Affiliations Department of Physiology and Biophysics, Technion Faculty of Medicine, Haifa, Israel, Network Biology Research Laboratories, Lorry Lokey Interdisciplinary Center for Life Sciences and Engineering, Haifa, Israel

  • Noam E. Ziv

    Affiliations Department of Physiology and Biophysics, Technion Faculty of Medicine, Haifa, Israel, Network Biology Research Laboratories, Lorry Lokey Interdisciplinary Center for Life Sciences and Engineering, Haifa, Israel, The Rappaport Family Institute for Research in the Medical Sciences, Haifa, Israel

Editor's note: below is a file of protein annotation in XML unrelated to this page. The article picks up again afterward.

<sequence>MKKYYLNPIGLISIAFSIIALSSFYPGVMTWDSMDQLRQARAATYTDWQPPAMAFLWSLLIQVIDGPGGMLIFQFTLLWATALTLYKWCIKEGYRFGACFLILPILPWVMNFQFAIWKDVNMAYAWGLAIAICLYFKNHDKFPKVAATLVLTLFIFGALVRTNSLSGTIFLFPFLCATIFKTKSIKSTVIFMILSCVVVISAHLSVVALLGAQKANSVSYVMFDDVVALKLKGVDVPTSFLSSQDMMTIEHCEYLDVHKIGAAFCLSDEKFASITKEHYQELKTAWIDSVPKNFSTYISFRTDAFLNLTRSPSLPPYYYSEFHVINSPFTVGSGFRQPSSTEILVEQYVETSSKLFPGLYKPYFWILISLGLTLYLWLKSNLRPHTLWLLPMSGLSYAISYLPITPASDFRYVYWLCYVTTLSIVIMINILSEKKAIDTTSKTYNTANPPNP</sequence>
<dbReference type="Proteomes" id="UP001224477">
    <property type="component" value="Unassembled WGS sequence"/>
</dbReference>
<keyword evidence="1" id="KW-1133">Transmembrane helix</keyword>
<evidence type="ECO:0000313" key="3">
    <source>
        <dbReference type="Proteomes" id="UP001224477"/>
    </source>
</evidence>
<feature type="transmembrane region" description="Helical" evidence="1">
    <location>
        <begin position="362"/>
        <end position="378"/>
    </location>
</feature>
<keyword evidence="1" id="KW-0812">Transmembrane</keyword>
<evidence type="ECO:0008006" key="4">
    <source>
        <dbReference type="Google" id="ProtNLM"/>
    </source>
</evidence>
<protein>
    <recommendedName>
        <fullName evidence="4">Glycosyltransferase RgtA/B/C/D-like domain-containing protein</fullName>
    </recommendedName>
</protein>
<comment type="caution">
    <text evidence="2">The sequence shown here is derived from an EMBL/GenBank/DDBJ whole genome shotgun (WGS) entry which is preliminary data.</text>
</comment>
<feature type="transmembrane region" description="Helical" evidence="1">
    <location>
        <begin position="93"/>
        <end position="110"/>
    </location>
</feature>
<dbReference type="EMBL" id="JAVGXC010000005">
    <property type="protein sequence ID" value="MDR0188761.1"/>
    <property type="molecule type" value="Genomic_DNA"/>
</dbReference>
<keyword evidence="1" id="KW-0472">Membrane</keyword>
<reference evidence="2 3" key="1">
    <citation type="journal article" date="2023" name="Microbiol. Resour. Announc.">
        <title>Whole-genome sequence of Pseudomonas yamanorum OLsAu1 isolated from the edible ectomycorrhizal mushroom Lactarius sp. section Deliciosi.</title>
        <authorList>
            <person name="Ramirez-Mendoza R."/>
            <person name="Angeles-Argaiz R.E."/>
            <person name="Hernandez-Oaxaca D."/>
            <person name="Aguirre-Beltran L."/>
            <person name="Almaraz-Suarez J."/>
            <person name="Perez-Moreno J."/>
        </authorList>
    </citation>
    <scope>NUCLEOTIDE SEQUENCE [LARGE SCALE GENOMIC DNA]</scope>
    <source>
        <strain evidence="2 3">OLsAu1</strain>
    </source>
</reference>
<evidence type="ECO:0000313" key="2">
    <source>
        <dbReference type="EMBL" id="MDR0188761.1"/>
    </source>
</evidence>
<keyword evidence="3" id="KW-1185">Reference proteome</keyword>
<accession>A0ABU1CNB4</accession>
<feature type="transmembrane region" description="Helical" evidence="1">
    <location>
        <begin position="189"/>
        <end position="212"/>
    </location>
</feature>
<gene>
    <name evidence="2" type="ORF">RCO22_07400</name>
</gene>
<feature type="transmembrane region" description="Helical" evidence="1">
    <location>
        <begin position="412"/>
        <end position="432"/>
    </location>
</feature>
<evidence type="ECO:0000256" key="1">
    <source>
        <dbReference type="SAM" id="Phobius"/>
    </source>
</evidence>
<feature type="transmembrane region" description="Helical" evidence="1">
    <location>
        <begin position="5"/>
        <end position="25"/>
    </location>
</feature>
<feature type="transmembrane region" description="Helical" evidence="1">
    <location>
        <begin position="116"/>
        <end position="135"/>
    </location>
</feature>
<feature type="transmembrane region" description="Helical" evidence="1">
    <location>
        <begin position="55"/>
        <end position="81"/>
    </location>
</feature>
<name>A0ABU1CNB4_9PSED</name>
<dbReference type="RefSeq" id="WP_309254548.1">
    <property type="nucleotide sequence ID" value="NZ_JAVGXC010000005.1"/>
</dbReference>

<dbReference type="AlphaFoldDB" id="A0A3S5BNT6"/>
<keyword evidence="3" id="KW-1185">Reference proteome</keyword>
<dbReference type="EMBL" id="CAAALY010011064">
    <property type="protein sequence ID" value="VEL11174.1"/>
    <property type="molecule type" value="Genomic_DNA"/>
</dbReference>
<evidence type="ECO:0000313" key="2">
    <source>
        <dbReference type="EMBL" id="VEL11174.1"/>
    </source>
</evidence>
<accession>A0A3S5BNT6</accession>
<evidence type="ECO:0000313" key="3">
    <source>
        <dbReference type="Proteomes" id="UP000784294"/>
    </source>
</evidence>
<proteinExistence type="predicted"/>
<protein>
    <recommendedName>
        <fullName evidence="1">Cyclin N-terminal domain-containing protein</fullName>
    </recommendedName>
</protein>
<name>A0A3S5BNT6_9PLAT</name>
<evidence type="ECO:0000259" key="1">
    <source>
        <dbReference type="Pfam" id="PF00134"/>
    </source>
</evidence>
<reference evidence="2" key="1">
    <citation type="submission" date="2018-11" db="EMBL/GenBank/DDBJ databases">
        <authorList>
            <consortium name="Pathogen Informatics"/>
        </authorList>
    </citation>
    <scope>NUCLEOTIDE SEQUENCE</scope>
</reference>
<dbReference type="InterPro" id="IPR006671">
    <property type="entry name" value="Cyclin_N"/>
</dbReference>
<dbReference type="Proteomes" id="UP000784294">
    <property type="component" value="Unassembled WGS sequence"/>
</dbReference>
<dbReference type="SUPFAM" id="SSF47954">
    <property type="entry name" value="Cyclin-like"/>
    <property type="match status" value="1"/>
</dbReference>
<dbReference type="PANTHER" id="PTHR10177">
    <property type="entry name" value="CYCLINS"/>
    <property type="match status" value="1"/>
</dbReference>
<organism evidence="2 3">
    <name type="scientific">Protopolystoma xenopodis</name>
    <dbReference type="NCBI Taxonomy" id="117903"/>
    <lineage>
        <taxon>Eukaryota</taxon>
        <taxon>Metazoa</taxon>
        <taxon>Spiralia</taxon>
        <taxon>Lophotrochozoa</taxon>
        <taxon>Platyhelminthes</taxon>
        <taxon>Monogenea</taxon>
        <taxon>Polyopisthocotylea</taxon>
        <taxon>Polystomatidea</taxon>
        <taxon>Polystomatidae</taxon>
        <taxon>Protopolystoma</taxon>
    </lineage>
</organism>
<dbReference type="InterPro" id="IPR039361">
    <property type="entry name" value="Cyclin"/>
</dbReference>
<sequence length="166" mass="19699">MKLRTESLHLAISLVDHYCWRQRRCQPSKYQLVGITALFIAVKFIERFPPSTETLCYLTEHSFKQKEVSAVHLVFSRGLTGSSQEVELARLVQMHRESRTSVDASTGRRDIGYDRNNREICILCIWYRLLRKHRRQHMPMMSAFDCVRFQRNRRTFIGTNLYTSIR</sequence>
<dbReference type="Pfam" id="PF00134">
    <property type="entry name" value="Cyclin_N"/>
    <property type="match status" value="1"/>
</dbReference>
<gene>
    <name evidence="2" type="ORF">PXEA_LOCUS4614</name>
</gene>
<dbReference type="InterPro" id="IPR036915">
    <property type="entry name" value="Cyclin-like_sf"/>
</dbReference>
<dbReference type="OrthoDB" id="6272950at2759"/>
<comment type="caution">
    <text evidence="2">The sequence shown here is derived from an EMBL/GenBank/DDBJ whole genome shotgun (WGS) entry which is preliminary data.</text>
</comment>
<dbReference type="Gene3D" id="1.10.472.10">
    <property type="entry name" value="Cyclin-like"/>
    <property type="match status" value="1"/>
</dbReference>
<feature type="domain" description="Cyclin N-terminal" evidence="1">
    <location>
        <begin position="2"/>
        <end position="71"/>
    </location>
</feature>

Long-Term Relationships between Synaptic Tenacity, Synaptic Remodeling, and Network Activity

  • Amir Minerbi, 
  • Roni Kahana, 
  • Larissa Goldfeld, 
  • Maya Kaufman, 
  • Shimon Marom, 
  • Noam E. Ziv